Friday, 5 August 2016

The Accidents of History

In a FB discussion of yesterday's post I mentioned something that I called an "accident of history." I identify three scholars in the last-third of the 20th century who had been particularly diligent in matters related to basic history. One, J.A.T. Robinson, produced the most extensive, synthetic, study of the dates of the New Testament since Harnack's work seventy years earlier. A second, Colin J. Hemer, was actively engaged in critically updating the work of William Ramsay c. 1890-1910, who perhaps more than any other scholar in the history of NT studies worked to integrate the findings of archaeology into the history of the NT era (and, as a side-note, his understanding of Paul's theology was in many ways well ahead of its time). A third, Ben F. Meyer, recognized that other disciplines had not stopped thinking about how to do basic history when we turned to other pursuits a century ago, and that as such, if our basic histories were to be adequately updated, so too must our thinking about how to do basic history.

Unfortunately, all three of these men passed away relatively young, all from cancer. Robinson died at 64. He left an uncompleted monograph, The Priority of John, which expanded upon his arguments on the date of John's Gospel that he had earlier developed in Redating the New Testament (Robinson had been for the bulk of his career focused upon Johannine studies and contemporary theology--his 1963 work, Honest to God, was one of the most influential works of Christian theology produced in the 1960s--and it was doubts about the date of John's Gospel that led him to undertake full-scale reevaluation of the dates of the entire NT corpus). Hemer died at 57. He too left an uncompleted monograph, The Book of Acts in the Setting of Hellenistic History. Fortunately, both Priority of John and The Book of Acts in the Setting of Hellenistic History were close enough to complete that colleagues were able to bring them into a publishable state. But, as Conrad Gempf says in his foreword to The Book of Acts: Hemer's premature death "seemed especially sad in that he had spent years reading, learning, accumulating knowledge, and was just at the point of beginning to burst out with monograph after monograph applying this wealth of learning." Had these scholars had another decade or two or three to continue writing, what further might they have contributed to a reinvigorated basic history?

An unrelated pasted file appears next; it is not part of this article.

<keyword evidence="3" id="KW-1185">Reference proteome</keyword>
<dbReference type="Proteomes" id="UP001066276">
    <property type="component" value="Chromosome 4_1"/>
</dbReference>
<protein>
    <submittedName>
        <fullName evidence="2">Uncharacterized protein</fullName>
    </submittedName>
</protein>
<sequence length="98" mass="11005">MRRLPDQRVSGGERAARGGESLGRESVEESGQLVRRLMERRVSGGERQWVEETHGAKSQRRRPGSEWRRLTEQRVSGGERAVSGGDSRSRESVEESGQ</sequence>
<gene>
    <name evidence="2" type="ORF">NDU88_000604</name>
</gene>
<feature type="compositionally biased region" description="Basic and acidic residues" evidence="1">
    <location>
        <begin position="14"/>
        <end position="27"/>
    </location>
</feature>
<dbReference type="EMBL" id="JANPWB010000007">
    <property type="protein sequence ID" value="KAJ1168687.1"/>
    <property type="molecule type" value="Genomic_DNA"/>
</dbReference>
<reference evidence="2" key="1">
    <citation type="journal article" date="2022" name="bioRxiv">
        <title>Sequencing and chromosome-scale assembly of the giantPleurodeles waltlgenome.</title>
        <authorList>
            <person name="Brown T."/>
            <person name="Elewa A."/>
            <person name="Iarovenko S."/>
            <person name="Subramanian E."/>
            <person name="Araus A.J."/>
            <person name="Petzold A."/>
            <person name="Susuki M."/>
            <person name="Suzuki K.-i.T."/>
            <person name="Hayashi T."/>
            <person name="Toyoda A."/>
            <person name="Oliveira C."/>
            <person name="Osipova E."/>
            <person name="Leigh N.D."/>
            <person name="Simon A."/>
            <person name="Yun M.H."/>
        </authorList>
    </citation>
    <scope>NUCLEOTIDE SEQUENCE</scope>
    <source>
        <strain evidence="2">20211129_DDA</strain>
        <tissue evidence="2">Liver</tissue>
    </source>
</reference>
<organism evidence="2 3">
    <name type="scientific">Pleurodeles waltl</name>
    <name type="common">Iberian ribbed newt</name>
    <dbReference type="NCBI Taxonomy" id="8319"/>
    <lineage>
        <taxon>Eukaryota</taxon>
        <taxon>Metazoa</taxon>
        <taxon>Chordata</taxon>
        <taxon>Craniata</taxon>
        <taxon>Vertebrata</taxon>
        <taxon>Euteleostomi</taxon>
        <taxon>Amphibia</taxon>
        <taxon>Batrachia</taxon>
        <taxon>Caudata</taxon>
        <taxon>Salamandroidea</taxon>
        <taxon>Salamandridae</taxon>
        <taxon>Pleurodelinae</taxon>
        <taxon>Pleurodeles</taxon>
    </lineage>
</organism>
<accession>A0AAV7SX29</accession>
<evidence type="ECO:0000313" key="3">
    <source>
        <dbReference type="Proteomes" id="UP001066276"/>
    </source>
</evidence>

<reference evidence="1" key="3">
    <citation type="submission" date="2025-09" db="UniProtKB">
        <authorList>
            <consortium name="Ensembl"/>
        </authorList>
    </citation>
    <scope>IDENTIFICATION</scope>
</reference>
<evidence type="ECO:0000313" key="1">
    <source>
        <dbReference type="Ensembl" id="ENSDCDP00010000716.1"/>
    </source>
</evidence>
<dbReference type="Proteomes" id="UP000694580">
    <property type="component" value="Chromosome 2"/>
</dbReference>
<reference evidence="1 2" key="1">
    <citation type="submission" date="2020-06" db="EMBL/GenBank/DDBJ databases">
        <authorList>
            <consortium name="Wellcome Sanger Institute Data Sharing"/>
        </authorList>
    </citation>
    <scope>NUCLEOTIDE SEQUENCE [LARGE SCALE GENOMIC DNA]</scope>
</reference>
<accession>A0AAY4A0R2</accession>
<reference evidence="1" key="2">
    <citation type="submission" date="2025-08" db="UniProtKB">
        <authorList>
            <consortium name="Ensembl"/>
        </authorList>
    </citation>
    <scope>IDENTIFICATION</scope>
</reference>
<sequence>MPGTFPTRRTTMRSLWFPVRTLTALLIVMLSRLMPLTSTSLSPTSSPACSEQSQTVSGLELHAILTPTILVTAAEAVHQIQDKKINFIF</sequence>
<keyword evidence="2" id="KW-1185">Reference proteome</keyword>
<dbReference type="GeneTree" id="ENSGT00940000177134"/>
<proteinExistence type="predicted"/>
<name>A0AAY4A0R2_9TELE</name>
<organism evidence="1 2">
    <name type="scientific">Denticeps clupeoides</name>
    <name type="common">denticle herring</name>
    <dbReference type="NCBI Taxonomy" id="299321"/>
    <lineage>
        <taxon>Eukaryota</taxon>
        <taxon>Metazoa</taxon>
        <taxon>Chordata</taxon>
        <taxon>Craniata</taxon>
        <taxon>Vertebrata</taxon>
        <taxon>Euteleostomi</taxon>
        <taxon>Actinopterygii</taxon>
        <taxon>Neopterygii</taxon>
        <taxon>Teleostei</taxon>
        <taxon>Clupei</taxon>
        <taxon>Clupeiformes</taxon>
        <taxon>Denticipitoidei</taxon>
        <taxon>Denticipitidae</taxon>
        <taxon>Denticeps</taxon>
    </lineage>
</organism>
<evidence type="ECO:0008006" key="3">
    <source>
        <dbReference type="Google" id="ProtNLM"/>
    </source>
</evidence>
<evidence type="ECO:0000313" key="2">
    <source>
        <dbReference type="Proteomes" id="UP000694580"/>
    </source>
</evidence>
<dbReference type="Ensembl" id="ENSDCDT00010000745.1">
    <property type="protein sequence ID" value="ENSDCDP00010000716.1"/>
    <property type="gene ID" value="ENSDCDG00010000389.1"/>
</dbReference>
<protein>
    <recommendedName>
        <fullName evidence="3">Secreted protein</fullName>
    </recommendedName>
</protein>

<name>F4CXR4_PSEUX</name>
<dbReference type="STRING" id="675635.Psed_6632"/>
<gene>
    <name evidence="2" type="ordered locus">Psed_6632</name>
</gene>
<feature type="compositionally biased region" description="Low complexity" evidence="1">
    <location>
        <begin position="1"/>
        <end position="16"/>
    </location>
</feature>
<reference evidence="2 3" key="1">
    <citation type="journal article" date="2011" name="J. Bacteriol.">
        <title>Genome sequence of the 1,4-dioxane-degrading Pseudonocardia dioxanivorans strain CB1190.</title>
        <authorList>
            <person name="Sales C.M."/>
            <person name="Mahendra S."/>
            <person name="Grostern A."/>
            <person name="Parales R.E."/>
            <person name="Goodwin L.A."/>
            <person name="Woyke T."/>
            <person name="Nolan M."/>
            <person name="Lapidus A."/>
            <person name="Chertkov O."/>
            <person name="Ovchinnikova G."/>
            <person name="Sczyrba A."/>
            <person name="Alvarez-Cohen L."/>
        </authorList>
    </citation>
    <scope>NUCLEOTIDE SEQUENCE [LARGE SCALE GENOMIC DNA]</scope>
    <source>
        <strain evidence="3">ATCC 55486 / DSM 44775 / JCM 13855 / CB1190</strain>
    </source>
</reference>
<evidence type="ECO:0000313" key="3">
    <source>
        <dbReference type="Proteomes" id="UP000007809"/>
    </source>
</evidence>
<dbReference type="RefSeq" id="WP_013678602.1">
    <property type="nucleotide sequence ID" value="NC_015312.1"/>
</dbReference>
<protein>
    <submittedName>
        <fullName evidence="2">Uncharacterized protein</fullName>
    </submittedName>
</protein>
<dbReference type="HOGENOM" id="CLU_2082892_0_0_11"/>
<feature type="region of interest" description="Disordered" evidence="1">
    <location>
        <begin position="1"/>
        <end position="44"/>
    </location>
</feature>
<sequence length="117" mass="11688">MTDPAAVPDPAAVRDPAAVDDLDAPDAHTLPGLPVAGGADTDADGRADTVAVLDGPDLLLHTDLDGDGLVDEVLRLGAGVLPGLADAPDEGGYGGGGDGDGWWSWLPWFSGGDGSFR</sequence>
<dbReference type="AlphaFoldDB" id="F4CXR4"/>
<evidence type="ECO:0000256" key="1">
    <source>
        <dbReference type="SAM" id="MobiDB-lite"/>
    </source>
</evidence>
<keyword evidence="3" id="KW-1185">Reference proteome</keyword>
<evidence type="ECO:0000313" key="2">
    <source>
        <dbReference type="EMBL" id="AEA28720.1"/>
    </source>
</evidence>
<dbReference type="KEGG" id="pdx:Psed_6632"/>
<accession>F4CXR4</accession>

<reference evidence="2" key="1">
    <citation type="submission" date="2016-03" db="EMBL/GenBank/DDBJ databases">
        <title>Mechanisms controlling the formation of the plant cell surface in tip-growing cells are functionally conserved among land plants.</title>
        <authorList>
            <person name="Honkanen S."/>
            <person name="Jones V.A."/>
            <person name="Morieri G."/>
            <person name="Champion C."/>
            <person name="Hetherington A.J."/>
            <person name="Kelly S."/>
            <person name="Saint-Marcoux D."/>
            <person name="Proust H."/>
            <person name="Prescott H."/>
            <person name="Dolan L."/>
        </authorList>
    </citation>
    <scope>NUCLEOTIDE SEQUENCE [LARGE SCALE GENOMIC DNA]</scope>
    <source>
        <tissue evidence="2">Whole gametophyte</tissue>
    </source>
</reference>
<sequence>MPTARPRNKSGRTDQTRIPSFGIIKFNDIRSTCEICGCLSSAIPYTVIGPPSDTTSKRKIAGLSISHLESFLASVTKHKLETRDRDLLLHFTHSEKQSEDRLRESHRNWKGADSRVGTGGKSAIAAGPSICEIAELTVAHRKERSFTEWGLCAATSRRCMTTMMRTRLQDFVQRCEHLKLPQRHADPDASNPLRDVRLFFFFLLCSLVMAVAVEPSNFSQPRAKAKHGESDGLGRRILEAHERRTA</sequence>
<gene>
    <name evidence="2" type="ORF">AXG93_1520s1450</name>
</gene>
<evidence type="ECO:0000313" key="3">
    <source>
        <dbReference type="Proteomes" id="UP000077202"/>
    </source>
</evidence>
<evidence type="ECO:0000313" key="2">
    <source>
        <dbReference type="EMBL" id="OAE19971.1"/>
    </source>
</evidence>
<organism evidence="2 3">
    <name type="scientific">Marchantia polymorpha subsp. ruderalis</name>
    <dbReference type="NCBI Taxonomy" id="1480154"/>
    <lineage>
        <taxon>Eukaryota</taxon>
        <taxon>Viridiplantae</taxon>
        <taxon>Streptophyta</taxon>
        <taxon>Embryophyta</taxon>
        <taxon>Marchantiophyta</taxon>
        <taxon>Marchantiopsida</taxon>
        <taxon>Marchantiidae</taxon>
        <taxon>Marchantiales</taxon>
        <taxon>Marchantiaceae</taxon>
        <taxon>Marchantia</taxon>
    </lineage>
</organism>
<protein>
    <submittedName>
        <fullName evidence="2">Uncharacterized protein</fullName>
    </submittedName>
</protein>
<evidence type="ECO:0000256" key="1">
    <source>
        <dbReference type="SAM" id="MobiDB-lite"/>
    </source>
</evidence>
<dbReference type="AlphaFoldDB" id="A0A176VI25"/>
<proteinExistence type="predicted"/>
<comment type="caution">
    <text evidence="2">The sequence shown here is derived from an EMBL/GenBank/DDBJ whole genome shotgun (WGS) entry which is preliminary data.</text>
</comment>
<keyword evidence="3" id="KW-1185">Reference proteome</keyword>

Meyer was able to contribute greater quantity of his specific contributions to basic history than either Robinson or Hemer: Robinson did not turn to such issues until relatively late in his abbreviated life, and Hemer died so much younger than the other two men that his contributions were cut short that much sooner. That said, Meyer did not produce as great a quantity of basic history as either of the other two, because his interests were really philosophical. Collingwood distinguishes between doing history and thinking about what it is that we do when we do history, and Meyer more fell into that latter category than either Robinson or Hemer (who were much more interested in just getting on with doing history than in thinking about doing history). Still, Meyer was producing what I consider to be a remarkable basis for doing basic history: one that took into account the "Copernican turn" in historiography identified by Collingwood (namely, the recognition that history is an inferential enterprise carried out on the authority not of data but rather of the historian) and augmented it with a sophisticated theory of the historical and knowing subject derived from Lonergan. His work is indispensable to a reinvigorated basic history, I would argue, because it gets us around the common objections raised in the discipline regarding the possibility of arriving at historical knowledge. Still, even though he lived longer than either Hemer or Robinson, he was also sick for a much longer time. Hemer and Robinson both suffered from relatively short illness, whereas Meyer was dying for a decade. Certainly his output during that decade was less than it might have been had he not been so ill, but we do probably have more of what he might have written than we do of certainly Hemer and probably Robinson.

Statistically, the likelihood that each of these scholars would find their scholarly careers cut short by cancer was quite low. But it happened, and not only is it a human tragedy (as illness always is) but it was also a great loss to NT scholarship, especially for those of us most interested in basic history. It is an accident of history, the sort that in fact emphasizes the important of basic history. No social history or cultural history or doctrinal history, no law-like speculative philosophy of history, could apprehend this accident. It is something that we can know only when we ask who did what when and where.

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